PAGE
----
Imagine a tech start-up, TechFuture, struggling to attract and hire talent due to an intensely competitive labour market. Initially, TechFuture relied on posting detailed job descriptions on the various job portals and the company site. However, the company noticed that this approach was not resonating with the prospective candidates they desired to attract.

To turn the tide, TechFuture decided to revamp its hiring strategy by leveraging emotions and feelings.


      • Surprise/Excitement & Adventure: TechFuture created videos that showcased the innovative projects they were working on, highlighting cutting-edge technologies and opportunities for growth. The aim was to evoke a sense of excitement and adventure in potential candidates.


      • Happiness/Contentment: They shared visuals of their modern, cozy office space with ergonomic furniture and communal areas where employees could relax, aiming to leverage emotions of happiness, contentment, and feelings of comfort. They went outside the office and into the region where the company operates to show the peaceful lifestyle their employees enjoy outside of working hours.


      • Curiosity/Inspiration: By sharing success stories of employees who grew and thrived at TechFuture, the company aimed to inspire potential candidates with the possibilities that awaited them.



      • Belonging & Connection: TechFuture featured testimonials from current employees, who shared personal stories of how they felt a sense of belonging and connection within the company culture. One employee might share how the team collaborated on a complex project, while another might talk about the friendships they made.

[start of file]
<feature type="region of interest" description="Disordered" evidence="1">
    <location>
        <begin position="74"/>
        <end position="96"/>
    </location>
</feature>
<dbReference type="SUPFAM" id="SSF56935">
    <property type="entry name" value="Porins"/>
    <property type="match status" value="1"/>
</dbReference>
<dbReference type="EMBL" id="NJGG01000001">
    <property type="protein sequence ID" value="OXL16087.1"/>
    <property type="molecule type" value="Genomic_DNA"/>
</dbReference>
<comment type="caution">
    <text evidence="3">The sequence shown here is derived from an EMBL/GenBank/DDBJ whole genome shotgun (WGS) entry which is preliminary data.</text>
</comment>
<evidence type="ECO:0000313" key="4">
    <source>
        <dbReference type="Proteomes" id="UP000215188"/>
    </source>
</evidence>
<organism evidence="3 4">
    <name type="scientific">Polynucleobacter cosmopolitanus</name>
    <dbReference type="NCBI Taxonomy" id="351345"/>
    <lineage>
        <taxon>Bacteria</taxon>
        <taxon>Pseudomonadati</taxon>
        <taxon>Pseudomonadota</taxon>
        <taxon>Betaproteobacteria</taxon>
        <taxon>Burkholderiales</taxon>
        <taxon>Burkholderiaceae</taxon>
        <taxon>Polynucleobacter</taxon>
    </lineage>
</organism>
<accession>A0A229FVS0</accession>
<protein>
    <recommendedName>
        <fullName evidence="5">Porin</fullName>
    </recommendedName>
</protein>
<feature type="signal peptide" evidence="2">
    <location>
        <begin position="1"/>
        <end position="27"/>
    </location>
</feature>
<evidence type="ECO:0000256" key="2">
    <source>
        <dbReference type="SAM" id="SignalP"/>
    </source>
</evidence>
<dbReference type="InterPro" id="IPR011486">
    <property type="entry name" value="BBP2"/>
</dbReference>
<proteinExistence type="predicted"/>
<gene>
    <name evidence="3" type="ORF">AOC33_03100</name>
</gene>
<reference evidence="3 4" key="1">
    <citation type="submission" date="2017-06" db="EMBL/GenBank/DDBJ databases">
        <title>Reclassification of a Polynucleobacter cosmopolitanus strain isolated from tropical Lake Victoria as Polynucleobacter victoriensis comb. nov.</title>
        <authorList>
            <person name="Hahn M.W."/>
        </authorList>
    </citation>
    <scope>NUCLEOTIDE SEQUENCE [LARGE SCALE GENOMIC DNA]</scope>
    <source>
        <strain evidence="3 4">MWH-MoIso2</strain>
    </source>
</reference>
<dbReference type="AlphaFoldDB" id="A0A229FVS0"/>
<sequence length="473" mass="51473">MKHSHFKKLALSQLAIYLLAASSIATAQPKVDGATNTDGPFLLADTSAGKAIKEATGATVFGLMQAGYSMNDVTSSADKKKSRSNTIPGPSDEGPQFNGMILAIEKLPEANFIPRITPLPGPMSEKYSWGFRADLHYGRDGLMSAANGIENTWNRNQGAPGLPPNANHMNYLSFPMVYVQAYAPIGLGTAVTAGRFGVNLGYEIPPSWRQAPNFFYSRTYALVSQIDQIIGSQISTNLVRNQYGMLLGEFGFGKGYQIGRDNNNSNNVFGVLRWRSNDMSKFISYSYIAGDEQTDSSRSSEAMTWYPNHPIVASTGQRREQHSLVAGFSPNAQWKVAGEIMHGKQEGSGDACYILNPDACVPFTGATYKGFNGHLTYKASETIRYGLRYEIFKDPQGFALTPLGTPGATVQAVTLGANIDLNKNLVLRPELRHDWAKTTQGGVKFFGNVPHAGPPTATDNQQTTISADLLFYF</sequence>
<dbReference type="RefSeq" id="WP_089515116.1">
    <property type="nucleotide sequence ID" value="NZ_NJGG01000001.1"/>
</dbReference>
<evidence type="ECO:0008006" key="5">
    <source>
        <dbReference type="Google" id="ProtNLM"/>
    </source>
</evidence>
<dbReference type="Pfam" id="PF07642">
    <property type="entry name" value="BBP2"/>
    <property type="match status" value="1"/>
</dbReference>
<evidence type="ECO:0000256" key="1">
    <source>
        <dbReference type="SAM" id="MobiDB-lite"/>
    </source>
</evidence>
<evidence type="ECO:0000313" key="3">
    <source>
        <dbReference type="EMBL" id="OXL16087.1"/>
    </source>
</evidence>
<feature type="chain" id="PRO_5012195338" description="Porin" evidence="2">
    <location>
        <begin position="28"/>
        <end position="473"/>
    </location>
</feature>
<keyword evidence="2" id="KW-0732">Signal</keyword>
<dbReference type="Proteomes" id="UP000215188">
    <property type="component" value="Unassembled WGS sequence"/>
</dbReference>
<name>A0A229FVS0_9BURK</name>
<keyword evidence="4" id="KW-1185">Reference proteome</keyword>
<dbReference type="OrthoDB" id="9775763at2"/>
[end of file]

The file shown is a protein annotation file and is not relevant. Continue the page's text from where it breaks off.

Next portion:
• Safety & Security: To evoke feelings of safety and security, the company shared information about its comprehensive benefits package, including health insurance and retirement plans. They also highlighted policies such as flexible work hours and remote working options.


      • Personal Fulfillment & Pride: TechFuture showcased its commitment to social causes and how employees are encouraged to participate in community service and sustainability initiatives. This aimed to evoke feelings of personal fulfillment and pride in being part of an organization that values giving back to society.


As a result of this holistic approach, TechFuture experienced a significant uptick in applications from highly qualified candidates. Moreover, the candidates who came through this campaign aligned more with the company’s culture and values. This example illustrates how understanding and leveraging both emotions and feelings can create a more powerful and resonating appeal beyond simply listing facts, features and benefits – ultimately solving challenges in unexpected domains such as recruitment.

Bringing it all together

By understanding the nuances between emotions and feelings, marketers can craft campaigns that not only evoke the desired emotional responses but also resonate with the subjective experiences of their target audience. This can result in more authentic, personalized, and impactful marketing campaigns that audiences remember by how they felt – even if they can’t recall what’s been said.

Jeremy Marentette

chief executive officer

As a seasoned marketing professional with 20+ years of agency experience, Jeremy leads Insight Studio’s client services, operations, and business development portfolios. A strategic and creative problem solver at heart, he’s happiest when he sees his team excelling and clients smiling.

Jeremy Marentette

chief executive officer

As a seasoned marketing professional with 20+ years of agency experience, Jeremy leads Insight Studio’s client services, operations, and business development portfolios. A strategic and creative problem solver at heart, he’s happiest when he sees his team excelling and clients smiling.